A Wagon Full of Devils
An absurdist novella about the irresistible urge to create art and the fear of failure
Anton Valens is the author of a small, but finely wrought body of work centred on antiheroes and their constant struggles with life. In the posthumously published novella A Wagon Full of Devils he lampoons the pretentious art world while at the same time showing how much beauty there is to be found in things other people tend to dismiss as banal or insignificant.
‘Somewhere in this impenetrable mist, Stanley and I had grown close, but the exact circumstances that set this process in motion, which, incidentally, progressed at a tectonic pace, can no longer be ascertained.’ The two men in the novella A Wagon Full of Devils have been friends for almost a quarter of a century. Neither of them has a family, nor have they been particularly successful in their careers. The narrator is an artist who has worked at a succession of odd jobs. The other man is Stanley, a dancer and the caretaker of a squat called Breeding Ground which he is trying to keep safe from developers and the local government. He is registered with social services as being a ‘Dancing Activities Coordinator’.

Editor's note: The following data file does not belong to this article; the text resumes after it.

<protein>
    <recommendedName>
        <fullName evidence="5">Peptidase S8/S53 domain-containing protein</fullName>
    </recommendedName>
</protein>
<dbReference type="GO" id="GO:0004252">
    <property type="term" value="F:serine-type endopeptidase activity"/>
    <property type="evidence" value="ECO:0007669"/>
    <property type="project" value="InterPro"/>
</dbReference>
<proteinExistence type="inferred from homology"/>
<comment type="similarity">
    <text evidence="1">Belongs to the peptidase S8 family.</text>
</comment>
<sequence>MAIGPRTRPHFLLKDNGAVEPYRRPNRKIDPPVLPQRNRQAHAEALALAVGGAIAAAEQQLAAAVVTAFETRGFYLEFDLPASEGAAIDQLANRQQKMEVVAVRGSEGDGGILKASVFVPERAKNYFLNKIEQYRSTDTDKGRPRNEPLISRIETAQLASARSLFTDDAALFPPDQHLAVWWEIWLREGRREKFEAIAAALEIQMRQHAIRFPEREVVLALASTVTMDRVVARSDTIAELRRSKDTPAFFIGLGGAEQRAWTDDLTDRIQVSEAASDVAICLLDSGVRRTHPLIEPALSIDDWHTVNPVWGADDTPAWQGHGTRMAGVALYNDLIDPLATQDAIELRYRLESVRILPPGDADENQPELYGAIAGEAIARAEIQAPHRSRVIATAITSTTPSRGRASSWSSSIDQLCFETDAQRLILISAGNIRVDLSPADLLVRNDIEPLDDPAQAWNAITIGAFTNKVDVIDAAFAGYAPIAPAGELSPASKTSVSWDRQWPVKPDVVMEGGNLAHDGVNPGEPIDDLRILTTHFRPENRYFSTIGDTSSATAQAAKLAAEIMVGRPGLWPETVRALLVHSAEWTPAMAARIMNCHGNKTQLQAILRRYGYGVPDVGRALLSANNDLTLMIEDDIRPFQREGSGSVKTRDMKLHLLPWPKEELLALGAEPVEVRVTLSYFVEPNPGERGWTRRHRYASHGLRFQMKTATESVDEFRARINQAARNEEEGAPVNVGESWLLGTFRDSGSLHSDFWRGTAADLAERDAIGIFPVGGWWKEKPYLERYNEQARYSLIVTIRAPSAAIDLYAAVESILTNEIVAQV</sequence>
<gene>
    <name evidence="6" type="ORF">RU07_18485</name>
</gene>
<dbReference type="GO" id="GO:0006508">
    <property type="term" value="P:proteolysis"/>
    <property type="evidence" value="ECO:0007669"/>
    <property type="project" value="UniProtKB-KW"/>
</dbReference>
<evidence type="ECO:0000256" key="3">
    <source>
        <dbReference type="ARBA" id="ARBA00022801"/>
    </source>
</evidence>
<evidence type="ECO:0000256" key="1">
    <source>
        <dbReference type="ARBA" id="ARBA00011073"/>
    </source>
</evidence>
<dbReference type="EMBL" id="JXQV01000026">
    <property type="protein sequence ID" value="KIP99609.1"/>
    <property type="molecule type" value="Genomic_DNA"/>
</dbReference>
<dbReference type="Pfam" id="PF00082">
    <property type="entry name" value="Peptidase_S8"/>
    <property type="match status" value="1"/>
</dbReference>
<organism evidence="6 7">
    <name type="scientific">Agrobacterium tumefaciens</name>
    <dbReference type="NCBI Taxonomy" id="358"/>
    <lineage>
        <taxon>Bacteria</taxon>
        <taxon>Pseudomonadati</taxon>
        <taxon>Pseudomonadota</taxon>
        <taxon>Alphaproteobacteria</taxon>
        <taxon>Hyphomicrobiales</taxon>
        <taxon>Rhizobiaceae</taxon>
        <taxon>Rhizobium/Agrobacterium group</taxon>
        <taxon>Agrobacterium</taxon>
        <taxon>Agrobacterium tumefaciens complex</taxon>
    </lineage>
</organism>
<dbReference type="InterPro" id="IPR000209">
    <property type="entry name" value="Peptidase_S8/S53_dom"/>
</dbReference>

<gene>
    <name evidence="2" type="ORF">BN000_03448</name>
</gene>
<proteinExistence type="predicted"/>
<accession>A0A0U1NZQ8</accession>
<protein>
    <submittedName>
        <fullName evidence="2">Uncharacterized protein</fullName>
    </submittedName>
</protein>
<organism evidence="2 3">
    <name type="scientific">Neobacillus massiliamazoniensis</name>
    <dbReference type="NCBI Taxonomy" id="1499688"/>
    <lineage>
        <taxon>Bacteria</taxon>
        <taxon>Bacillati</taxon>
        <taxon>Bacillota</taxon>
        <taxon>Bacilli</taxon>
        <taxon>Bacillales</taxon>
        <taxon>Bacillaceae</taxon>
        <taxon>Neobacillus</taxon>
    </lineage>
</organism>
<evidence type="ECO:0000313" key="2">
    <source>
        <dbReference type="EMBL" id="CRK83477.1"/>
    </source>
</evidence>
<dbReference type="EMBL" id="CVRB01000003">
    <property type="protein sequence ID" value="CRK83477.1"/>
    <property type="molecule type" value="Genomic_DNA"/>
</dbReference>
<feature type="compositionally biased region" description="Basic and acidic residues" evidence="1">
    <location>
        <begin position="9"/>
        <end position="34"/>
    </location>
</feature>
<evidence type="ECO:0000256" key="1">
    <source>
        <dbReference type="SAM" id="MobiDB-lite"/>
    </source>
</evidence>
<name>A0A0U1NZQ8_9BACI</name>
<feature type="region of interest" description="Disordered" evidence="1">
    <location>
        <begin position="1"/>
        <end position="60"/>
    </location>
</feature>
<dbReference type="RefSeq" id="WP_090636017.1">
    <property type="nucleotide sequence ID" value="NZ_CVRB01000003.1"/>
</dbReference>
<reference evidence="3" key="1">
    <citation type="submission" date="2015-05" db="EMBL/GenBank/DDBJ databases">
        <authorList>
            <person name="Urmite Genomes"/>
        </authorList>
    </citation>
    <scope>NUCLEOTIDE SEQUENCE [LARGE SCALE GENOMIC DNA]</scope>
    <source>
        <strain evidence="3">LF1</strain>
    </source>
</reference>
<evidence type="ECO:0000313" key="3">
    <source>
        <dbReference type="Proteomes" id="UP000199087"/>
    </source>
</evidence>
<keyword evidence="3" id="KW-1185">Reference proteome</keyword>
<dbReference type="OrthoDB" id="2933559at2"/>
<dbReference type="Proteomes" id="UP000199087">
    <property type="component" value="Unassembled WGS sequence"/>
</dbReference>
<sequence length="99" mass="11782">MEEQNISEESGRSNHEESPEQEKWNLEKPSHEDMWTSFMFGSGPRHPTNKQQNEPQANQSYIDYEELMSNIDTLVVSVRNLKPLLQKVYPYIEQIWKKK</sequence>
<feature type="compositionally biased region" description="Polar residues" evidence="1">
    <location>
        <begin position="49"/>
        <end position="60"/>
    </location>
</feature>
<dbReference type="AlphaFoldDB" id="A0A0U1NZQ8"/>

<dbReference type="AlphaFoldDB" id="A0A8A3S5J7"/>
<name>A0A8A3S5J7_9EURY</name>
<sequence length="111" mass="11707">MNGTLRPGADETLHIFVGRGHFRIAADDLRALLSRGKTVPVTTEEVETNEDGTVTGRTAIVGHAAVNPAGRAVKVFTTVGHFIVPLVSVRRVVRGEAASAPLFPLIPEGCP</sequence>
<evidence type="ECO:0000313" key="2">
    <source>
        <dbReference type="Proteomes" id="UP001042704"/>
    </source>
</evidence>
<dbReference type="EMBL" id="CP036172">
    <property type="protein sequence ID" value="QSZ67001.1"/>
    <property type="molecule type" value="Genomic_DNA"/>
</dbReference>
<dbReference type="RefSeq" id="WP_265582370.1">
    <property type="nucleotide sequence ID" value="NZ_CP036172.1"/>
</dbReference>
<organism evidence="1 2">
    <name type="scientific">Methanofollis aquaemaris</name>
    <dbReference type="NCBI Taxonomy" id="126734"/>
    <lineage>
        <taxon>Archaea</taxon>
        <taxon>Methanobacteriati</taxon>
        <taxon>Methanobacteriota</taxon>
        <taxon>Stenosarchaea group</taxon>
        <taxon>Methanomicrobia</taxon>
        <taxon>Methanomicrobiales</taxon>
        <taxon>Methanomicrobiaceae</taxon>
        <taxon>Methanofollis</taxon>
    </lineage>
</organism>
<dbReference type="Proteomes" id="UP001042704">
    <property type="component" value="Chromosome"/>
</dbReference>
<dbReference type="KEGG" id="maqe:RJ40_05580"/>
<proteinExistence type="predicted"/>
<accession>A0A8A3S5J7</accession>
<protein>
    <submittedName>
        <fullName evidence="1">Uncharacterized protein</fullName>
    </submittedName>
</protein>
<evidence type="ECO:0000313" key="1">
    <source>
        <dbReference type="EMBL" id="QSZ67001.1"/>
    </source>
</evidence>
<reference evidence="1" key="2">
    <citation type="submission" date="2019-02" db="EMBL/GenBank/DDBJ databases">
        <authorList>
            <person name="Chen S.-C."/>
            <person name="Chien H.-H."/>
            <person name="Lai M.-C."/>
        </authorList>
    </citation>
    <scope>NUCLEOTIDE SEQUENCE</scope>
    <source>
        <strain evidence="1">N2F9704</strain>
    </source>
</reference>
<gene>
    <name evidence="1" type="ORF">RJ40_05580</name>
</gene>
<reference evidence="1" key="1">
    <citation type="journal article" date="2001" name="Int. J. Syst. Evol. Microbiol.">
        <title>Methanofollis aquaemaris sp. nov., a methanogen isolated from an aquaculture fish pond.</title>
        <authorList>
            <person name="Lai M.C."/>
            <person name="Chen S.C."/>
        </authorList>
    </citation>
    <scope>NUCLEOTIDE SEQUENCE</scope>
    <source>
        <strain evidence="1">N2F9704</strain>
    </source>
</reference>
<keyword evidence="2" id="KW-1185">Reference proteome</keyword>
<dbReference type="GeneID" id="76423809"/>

But it turns out Stanley has harboured dreams all his life of making it as a singer. After secretly honing his craft for years, he is ready to venture into the limelight. He considers a passage in the I Ching about ‘a wagon full of devils’ to be a nudge from the universe: the time is ripe for a solo performance at the Breeding Ground. Stanley tries to enlist the help of the narrator, who is to be his lighting technician, doorman, tea server, photographer of pillbugs (the pictures are to form the backdrop to the performance) and, above all, provider of moral support. The narrator agrees to help, intrigued by Stanley’s creative enterprise: ‘The focus he brought to the task frightened me but also fascinated me. An unsinging, I thought to myself: it was as if he was giving birth to the song while strangling it at the same time, moaning and pushing, huffing and puffing.’
What follows is a series of hilarious performances by an inimitable – and unintelligible – singer, as his humble assistant does his best to make the evenings run smoothly. Few people turn up and they respond with bewilderment and heated debate, and yet somehow Stanley’s performance is a success.